Temporary Kitchen Backsplashes for Renters Alvhem Just because you rent, doesn't mean you can't refresh your outdated kitchen. Sure, ripping out the floor or cabinets may land you in housing court. But there are other ways you can spice up your space without violating your lease. For instance, here are 13 removable backsplash projects that won't put your security deposit at risk. Continue to 2 of 14 below.
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Removable Kitchen Backsplash

Smart Tiles aren’t actually tile, but a thin sheet that sticks to a surface and replicates the look of tile and grout. They’re made of a special gel material, so they’re shinier than regular tiles. By all accounts (what I could find in comments and forums around the web), that unnatural sheen does seem to give away their secret. But I think a little shine is a bunch more tolerable than living with a kitchen backsplash that you hate. Plus–sound the trumpets–they’re removable.
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Removable Kitchen Backsplash

Just because you rent, doesn't mean you can't refresh your outdated kitchen. Sure, ripping out the floor or cabinets may land you in housing court. But there are other ways you can spice up your space without violating your lease. For instance, here are 13 removable backsplash projects that won't put your security deposit at risk.
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Removable Kitchen Backsplash

Tile Decals Quadro Style Give an old tile backsplash or boring blank wall a fresh and stylish new look with removable, tile stickers. Options made of nonporous vinyl are a cinch to wipe clean. To apply each decal just peel and stick.  A pack of 32 square, tile decals starts at $29.95 at Quadro Style. Related: 8 Common Things You Shouldn't Have in Your Kitchen​ Continue to 4 of 14 below.
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Removable Kitchen Backsplash

Give an old tile backsplash or boring blank wall a fresh and stylish new look with removable, tile stickers. Options made of nonporous vinyl are a cinch to wipe clean. To apply each decal just peel and stick.  A pack of 32 square, tile decals starts at $29.95 at Quadro Style. Related: 8 Common Things You Shouldn't Have in Your Kitchen​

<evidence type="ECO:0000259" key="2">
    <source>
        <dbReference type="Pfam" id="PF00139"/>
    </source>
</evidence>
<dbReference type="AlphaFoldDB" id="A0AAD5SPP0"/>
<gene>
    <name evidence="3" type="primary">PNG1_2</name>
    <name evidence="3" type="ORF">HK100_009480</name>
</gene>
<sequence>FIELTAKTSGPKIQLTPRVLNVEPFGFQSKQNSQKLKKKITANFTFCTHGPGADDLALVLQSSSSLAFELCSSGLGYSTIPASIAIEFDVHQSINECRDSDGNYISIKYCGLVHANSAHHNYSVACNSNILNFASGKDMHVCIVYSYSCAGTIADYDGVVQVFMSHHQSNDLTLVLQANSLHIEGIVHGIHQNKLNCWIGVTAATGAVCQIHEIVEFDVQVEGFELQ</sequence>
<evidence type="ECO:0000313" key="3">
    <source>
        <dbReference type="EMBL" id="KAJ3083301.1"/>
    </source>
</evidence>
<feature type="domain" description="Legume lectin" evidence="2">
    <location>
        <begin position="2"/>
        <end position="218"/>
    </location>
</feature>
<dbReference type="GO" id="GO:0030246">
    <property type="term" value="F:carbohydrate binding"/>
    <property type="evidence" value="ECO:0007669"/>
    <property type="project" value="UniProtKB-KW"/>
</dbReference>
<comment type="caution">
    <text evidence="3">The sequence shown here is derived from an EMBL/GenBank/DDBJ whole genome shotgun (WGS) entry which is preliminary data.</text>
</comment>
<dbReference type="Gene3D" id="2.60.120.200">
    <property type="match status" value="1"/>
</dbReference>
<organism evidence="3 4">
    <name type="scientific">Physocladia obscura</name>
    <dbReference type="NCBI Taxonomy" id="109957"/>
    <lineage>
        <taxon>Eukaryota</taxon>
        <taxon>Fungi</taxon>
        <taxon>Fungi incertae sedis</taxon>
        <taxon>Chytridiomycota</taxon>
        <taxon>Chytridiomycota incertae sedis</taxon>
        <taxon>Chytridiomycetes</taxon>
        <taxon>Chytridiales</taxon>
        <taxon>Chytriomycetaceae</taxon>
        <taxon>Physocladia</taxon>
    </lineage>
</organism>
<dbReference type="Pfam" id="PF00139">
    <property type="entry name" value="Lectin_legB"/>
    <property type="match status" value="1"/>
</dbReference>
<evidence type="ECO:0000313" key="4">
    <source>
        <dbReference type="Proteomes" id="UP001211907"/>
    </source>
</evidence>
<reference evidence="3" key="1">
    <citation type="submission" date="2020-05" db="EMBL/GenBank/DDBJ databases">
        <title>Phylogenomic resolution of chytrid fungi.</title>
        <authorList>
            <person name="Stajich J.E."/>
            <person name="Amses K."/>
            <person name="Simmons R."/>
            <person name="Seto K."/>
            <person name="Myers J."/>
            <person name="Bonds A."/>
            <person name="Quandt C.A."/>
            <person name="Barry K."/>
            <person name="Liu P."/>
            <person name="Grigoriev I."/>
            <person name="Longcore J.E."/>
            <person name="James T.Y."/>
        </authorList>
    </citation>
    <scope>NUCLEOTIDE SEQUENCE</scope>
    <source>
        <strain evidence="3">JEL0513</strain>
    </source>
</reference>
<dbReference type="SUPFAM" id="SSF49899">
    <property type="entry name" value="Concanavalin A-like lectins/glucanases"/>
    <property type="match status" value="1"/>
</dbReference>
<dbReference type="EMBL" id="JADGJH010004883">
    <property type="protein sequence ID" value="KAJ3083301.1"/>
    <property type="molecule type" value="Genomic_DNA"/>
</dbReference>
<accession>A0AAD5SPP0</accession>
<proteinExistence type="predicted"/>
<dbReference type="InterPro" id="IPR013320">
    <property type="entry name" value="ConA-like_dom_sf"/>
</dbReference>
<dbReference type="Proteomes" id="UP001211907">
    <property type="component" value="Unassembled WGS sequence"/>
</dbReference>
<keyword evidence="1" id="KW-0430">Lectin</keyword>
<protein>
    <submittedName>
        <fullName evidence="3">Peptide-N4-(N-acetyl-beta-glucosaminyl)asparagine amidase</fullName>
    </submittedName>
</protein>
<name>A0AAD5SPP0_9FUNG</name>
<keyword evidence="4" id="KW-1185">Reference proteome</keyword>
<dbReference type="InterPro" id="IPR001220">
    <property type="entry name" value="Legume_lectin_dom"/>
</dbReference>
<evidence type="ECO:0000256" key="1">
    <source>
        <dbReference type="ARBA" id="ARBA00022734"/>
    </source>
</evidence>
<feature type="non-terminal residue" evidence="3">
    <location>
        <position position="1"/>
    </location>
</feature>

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Removable Kitchen Backsplash

Scrapbook Kitchen Backsplash Art Bead Scene You can fake the look of colorful tile for less than $20 using heavyweight scrapbook paper. To do, apply each sheet one at a time using a water resistant decoupage glue and sealer such as Mod Podge Outdoor. When it's time to remove your creation, spray it down with water to make peeling off easier. Mod Podge backsplash by Art Bead Scene. Related: 10 Ways to Squeeze More Storage and Counter Space Into a Small Kitchen Continue to 11 of 14 below.
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Removable Kitchen Backsplash

After my post about removable wallpaper for backsplashes, I received a few emails asking that I post more about temporary options like this for renters. In my last apartment, I made a backsplash out of 1/4″ plywood secured with Velcro (it was easy to remove when we moved, and left no residue or damage whatsoever), but I started wondering whether there are temporary tile options, too—so I did some research. And by “research,” I mean I Googled it.
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DIY Acrylic and Fabric Kitchen Backsplash, Create Paper Template Use a long sheet of paper to create a template for cut outs, such as window sills and electrical outlets. Tape the paper in place and cut around areas to be removed with a craft knife or box cutter. Measure the distance from the one end of your backsplash to the first place to be cut out and transfer the paper template to the acrylic using that measurement as a guide. Outline the template on the acrylic with a permanent marker, score it, and gently snap away the unnecessary pieces. From: Sam Henderson
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DIY Acrylic and Fabric Kitchen Backsplash, Adhere Backsplash to Wall Apply a generous bead of clear, silicone, adhesive caulk to the back of the dried fabric. Press the acrylic and fabric in place against the wall. If necessary, use painter’s tape to hold it in place while the caulk sets. From: Sam Henderson
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In a traditional backsplash installation, you would secure tile directly to the wall, spacing the tiles evenly and filling the spaces with grout. This is not a traditional backsplash installation! Rather, it’s an attempt to offer renters—or homeowners wary of commitment—a simple, quick and temporary solution to stovetop splatter.